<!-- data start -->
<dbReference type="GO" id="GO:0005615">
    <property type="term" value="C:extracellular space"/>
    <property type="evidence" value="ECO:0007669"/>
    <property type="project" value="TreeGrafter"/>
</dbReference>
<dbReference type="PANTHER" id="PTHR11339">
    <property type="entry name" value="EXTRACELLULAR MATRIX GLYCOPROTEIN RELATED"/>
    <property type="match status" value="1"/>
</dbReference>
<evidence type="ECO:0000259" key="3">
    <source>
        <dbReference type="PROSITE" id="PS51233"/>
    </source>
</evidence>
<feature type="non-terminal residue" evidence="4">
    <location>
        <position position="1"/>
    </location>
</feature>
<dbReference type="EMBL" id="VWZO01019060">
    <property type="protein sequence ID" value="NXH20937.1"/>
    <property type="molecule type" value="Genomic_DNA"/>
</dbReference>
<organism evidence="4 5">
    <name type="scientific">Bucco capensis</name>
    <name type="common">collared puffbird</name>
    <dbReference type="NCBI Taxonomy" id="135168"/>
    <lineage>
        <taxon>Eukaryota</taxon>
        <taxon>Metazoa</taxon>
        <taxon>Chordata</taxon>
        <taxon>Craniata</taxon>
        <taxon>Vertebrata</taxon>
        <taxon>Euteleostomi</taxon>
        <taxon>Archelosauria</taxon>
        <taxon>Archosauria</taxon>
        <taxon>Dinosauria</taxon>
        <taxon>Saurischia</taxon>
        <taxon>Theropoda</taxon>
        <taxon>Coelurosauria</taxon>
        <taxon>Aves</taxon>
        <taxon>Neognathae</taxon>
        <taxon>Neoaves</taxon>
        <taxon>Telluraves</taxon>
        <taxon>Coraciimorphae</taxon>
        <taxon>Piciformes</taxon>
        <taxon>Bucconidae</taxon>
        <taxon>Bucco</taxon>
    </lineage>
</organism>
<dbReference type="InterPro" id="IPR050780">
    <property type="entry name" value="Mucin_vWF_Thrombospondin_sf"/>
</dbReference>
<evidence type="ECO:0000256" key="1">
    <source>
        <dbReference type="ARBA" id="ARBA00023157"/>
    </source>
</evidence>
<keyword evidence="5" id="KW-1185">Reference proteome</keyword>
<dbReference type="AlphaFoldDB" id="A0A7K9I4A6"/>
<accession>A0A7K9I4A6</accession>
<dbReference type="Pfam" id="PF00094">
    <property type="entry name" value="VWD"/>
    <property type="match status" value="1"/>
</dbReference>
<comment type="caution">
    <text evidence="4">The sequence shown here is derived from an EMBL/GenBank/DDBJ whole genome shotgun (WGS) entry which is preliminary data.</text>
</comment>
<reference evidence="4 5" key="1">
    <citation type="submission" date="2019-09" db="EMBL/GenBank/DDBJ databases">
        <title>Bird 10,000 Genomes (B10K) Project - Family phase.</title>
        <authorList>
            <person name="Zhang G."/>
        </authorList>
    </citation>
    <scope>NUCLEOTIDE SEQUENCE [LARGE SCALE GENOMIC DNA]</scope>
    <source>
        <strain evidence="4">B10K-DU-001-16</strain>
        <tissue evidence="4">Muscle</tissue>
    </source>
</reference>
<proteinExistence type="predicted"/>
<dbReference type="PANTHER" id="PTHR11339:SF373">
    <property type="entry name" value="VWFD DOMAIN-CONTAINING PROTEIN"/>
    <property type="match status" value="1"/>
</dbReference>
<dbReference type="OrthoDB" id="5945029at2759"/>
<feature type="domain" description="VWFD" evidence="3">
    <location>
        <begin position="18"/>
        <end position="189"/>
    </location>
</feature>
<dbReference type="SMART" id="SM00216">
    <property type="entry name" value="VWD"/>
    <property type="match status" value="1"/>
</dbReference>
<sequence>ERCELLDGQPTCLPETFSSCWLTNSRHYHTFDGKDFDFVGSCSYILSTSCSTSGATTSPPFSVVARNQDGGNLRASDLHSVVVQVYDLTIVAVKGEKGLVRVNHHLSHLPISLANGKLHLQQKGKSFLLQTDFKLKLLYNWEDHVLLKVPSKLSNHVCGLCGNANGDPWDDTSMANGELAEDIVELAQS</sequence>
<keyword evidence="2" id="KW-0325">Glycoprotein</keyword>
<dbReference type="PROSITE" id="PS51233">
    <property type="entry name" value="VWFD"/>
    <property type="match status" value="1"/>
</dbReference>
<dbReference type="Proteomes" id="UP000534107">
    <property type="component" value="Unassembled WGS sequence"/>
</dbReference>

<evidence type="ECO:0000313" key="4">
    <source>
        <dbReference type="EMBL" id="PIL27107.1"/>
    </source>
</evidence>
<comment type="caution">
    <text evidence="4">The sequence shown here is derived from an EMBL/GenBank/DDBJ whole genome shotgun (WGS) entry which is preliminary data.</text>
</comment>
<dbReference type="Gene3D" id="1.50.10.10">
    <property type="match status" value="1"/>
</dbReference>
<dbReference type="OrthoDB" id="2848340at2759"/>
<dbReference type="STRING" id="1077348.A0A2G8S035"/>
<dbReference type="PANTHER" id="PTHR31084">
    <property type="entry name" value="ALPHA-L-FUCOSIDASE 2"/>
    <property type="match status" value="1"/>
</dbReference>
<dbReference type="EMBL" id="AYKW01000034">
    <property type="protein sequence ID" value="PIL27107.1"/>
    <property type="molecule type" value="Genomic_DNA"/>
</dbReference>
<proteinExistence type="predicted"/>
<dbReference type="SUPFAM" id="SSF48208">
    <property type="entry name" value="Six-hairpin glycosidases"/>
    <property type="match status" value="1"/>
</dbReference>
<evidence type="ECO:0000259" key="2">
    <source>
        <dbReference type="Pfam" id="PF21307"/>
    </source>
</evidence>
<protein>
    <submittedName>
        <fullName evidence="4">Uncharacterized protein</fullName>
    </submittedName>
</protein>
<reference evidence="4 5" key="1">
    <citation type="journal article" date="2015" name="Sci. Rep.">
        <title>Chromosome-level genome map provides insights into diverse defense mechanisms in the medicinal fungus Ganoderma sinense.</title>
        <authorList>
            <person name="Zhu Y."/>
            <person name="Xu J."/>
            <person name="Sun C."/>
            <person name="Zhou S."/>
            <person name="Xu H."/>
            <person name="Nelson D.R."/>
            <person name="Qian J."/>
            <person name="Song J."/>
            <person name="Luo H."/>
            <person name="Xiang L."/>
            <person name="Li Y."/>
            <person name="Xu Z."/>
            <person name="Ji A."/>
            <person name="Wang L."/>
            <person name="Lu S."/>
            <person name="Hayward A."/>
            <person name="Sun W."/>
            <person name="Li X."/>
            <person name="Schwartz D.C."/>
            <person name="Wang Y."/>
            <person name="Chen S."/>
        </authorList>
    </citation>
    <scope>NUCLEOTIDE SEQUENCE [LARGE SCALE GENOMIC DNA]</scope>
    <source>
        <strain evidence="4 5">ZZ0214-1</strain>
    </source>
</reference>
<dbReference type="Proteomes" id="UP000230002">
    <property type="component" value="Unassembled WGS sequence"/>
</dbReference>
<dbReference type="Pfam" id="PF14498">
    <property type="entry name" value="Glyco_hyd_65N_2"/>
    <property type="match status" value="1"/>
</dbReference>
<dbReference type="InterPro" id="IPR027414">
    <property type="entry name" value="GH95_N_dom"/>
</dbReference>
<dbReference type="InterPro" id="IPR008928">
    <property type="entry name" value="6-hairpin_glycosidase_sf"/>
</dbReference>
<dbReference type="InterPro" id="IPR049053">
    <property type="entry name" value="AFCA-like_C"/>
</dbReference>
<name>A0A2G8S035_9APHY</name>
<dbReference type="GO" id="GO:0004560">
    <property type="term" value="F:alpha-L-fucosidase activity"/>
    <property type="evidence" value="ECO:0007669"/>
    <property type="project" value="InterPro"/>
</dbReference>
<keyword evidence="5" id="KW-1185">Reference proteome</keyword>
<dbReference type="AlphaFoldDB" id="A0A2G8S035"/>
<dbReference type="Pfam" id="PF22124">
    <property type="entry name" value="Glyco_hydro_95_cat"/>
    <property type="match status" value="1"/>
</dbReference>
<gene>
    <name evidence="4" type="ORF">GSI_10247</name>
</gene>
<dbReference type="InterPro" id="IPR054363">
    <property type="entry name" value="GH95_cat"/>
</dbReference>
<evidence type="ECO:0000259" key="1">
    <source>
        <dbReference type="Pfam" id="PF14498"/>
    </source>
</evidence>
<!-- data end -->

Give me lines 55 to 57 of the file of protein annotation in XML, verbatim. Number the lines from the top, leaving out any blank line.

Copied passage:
    <source>
        <dbReference type="ARBA" id="ARBA00023157"/>
    </source>